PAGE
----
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Seven asks staff to take 20 per cent pay cut

“We find ourselves in an extraordinary and challenging situation,” he wrote. “We all need to work together to ensure that our people and our business can get through the next few months. To do so, we need to make some changes designed to ensure that we can continue to offer employment to as many of our people as possible.

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“Despite all these measures, due to the significant impact to the business, some job losses will be inevitable. None of these measures or decisions has been taken without deep consideration.”

Mr Warburton added that the cost-saving measures may need to extend beyond the current financial year.

“Please note the executive team will also be subject to the salary reductions and are required to continue to work at full capacity during this time,” he said.

A Seven spokeswoman declined to comment. Sources at the commercial broadcaster, who asked not to be named, said the pay cuts would not apply to staff on enterprise bargaining agreements.

“Our newsrooms are pretty heavily unionised so that means most journalists are exempt,” one staff member said.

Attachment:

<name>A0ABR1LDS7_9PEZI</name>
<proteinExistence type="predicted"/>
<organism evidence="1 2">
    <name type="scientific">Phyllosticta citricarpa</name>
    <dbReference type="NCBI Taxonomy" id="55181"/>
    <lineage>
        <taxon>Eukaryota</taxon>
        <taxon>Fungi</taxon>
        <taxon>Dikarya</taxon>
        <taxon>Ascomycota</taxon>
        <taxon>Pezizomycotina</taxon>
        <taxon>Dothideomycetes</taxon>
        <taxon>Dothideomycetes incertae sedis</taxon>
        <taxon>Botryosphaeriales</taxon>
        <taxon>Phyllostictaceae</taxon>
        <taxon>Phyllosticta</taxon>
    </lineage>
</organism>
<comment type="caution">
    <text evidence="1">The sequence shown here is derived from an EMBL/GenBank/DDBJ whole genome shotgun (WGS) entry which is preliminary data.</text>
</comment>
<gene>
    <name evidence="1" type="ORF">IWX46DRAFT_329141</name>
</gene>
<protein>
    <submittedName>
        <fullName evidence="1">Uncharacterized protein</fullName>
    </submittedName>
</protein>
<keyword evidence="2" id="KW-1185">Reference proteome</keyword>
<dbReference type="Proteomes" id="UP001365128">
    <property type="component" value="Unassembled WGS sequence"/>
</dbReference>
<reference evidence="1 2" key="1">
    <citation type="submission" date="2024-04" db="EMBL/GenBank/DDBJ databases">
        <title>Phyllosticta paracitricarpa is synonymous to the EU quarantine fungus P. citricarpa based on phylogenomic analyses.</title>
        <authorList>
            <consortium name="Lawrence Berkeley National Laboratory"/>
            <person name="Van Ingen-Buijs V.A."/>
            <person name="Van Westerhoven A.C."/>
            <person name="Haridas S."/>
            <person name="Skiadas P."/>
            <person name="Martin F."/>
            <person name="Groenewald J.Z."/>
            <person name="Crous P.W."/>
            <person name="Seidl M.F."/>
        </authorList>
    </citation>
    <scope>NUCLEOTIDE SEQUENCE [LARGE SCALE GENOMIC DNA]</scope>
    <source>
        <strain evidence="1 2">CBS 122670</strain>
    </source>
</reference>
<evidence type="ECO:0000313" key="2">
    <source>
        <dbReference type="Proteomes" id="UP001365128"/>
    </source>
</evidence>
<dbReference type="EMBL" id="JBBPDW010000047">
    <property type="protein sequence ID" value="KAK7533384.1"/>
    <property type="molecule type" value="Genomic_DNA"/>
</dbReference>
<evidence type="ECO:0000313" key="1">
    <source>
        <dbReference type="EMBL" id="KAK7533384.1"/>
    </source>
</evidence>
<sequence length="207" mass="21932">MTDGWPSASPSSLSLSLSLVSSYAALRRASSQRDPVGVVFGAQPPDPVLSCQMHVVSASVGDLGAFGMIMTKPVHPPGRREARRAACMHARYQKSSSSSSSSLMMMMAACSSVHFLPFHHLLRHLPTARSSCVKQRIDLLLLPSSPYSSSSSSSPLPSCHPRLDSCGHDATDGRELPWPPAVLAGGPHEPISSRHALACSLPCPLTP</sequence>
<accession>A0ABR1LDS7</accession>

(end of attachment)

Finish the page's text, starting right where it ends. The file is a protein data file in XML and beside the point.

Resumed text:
Another source said: “Of course no one is welcoming a drop in salary, but in my team at least, everyone has been taking the news pretty well. We’re more worried about having a job in six months’ time than having to absorb a pay cut right now.”

The cuts come a week after the company withdrew its earnings guidance due to the impact of COVID-19 on advertising spend and as the company proceeds with the sale of its magazine arm, Pacific, to Australian Women’s Weekly publisher Bauer Media.

Seven was already under immense financial pressure before COVID-19 and had been working to lower its $541 million net debt pile. Late last year, Mr Warburton announced a major cost-cutting exercise which saw programs such as Sunday Night axed.

The company has since tried to sell off its production arm Seven Studios and Seven Digital Ventures and has stalled production of children’s content and drama. It has also offered to sell the Big Bash League back to ViacomCBS’s Network Ten.

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Apart from the sale of Pacific, Seven is expected to benefit financially from the postponement of the Tokyo 2020 Olympics.

A number of other media companies are under increased financial pressure due to coronavirus. Last week, outdoor advertising business oOh! Media launched an emergency capital raise, while Southern Cross Austereo announced all staff earning $68,000 or more would have their remuneration reduced by 10 per cent for six months.

News Corp executives are also taking large pay cuts and are moving staff to part-time and nine-day fortnight arrangements. Nine, the publisher of this masthead, this week announced a range of savings measures designed to strip up to $266 million from its cost base.

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